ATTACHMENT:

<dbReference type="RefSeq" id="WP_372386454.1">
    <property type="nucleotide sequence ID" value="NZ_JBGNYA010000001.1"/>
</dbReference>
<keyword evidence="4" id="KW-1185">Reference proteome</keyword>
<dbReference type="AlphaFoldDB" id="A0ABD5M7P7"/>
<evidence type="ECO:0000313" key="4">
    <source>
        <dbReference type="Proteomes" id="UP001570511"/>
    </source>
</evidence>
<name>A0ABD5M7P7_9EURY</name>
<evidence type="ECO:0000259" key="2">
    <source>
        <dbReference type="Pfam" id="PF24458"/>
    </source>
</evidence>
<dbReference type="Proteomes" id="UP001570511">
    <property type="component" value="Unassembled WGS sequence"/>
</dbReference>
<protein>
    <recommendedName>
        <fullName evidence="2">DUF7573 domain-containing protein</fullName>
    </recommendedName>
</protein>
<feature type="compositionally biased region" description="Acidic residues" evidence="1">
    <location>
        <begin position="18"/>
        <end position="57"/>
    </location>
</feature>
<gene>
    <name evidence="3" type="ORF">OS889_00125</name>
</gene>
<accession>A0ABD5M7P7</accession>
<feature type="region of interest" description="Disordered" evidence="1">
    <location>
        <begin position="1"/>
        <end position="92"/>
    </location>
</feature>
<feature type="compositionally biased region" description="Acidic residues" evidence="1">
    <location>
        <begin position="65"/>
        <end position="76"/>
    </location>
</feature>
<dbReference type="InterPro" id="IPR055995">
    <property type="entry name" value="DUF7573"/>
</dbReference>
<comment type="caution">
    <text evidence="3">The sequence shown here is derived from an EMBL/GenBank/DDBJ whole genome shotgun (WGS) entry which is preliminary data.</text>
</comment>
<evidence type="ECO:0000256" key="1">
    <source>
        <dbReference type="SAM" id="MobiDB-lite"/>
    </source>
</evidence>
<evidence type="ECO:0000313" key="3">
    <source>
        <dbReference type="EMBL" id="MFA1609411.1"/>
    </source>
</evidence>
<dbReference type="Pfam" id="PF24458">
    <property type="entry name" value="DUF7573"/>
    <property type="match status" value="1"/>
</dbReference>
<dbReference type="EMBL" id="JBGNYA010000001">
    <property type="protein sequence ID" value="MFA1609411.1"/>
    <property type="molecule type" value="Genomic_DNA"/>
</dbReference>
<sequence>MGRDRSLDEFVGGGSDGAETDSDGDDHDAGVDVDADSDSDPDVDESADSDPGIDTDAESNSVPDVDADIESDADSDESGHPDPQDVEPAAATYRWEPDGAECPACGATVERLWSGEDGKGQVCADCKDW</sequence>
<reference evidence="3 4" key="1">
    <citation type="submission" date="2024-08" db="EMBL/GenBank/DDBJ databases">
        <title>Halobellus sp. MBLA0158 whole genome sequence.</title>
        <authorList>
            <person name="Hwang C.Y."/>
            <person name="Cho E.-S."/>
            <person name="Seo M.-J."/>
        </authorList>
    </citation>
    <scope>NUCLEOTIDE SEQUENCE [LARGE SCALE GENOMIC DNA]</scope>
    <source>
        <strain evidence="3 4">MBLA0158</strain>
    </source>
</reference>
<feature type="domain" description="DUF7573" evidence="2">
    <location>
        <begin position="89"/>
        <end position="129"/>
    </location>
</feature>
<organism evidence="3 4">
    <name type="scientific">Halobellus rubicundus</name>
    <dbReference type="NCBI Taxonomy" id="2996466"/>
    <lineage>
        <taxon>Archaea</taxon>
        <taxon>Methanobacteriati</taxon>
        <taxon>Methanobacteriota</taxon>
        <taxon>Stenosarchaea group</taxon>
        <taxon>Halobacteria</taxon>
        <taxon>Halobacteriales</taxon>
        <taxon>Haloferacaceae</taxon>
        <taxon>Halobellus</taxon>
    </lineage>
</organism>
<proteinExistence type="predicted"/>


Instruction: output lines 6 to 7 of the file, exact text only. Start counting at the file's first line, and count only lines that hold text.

<evidence type="ECO:0000313" key="4">
    <source>